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Perinatal interventions and survival in resource-poor settings: which work, which don't, which have the jury out?
  1. David Osrin,
  2. Audrey Prost
  1. Centre for International Health and Development, UCL Institute of Child Health, London, UK
  1. Correspondence to David Osrin, Centre for International Health and Development, UCL Institute of Child Health, 30 Guilford Street, London WC1N 1EH, UK; d.osrin{at}ich.ucl.ac.uk

Abstract

Perinatal conditions make the largest contribution to the burden of disease in low-income countries. Although postneonatal mortality rates have declined, stillbirth and early neonatal mortality rates remain high in many countries in Africa and Asia, and there is a concentration of mortality around the time of birth. Our article begins by considering differences in the interpretation of ‘intervention’ to improve perinatal survival. We identify three types of intervention: a single action, a collection of actions delivered in a package and a broader social or system approach. We use this classification to summarise the findings of recent systematic reviews and meta-analyses. After describing the growing evidence base for the effectiveness of community-based perinatal care, we discuss current concerns about integration: of women's and children's health programmes, of community-based and institutional care, and of formal and informal sector human resources. We end with some thoughts on the complexity of choices confronting women and their families in low-income countries, particularly in view of the growth in non-government and private sector healthcare.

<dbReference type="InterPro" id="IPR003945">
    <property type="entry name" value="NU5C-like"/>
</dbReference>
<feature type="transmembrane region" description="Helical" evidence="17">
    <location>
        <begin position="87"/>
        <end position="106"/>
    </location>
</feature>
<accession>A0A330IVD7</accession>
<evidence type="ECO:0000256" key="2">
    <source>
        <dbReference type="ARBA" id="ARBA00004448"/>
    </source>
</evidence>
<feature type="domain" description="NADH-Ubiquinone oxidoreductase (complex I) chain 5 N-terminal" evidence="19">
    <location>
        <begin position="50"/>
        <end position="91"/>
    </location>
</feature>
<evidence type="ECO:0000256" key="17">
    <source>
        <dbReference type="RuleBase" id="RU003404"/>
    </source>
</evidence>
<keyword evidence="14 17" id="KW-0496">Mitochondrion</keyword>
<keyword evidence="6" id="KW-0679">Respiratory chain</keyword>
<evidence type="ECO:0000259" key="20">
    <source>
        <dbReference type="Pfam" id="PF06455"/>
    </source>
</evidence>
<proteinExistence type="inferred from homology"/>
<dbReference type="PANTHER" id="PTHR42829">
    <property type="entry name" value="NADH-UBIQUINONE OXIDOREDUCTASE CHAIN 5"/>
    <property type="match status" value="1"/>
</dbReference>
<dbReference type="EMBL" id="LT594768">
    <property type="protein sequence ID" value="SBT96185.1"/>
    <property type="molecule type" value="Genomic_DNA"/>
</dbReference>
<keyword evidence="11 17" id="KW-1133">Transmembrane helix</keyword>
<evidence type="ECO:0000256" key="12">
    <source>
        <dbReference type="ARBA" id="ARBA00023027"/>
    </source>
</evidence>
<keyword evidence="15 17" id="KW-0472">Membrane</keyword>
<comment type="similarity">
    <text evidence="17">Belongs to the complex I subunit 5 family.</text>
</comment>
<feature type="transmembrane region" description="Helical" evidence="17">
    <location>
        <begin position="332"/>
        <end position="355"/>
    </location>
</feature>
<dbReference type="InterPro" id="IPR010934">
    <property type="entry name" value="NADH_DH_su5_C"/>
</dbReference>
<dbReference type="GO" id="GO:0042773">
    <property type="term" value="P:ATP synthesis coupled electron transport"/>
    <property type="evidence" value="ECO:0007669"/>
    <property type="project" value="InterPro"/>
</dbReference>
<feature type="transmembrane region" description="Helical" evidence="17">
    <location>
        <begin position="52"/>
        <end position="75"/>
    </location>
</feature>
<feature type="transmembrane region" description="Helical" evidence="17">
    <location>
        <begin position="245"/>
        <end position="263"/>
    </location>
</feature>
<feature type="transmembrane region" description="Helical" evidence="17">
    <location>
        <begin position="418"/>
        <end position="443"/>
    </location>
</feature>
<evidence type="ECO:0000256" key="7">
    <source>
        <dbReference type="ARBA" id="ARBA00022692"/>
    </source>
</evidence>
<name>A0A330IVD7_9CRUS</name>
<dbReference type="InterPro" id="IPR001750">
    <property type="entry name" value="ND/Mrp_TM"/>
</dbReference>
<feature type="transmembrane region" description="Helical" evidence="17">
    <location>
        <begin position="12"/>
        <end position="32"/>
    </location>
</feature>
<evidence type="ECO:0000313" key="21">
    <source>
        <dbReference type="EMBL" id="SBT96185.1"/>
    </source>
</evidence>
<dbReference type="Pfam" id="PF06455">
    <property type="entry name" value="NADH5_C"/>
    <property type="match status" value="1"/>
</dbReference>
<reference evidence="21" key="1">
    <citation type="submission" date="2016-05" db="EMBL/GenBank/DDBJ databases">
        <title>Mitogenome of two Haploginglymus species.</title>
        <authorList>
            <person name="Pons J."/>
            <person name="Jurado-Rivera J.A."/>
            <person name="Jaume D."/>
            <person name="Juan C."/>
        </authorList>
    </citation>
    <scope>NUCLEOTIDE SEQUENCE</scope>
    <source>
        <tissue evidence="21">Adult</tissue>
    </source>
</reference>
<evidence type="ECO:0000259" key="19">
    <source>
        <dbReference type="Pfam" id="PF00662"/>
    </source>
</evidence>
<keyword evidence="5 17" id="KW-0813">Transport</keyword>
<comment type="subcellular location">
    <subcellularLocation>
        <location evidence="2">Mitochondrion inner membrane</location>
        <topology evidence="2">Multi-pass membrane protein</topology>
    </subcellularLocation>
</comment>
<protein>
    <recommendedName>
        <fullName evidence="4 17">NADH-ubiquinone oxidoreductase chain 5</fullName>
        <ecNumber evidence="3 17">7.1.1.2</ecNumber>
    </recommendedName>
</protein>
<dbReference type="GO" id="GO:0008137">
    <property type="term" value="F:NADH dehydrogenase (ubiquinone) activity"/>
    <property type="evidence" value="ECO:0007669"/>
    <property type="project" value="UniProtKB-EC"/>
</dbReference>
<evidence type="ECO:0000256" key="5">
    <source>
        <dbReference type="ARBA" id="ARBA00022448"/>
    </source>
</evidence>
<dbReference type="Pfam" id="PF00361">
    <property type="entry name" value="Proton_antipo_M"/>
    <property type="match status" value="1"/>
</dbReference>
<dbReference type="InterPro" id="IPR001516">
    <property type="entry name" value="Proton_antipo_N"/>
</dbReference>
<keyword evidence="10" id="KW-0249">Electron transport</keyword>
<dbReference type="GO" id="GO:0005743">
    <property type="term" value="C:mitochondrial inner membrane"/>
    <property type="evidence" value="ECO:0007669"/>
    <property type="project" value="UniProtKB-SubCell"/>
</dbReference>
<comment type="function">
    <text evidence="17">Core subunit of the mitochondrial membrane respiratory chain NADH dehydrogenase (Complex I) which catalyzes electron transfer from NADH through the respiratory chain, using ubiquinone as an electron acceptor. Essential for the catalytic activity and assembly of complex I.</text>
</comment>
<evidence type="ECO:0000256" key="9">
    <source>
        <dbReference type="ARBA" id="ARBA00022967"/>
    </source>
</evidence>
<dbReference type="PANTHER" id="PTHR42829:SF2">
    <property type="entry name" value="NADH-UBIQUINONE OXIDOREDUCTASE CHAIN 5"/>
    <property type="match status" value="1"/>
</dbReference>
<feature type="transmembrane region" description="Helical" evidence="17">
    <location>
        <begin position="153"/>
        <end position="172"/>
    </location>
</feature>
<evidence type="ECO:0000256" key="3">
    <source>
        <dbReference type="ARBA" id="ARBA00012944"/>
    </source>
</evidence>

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Footnotes

  • Funding DO is supported by The Wellcome Trust (081052/Z/06/Z).

  • Competing interests None.

  • Provenance and peer review Commissioned; externally peer reviewed.

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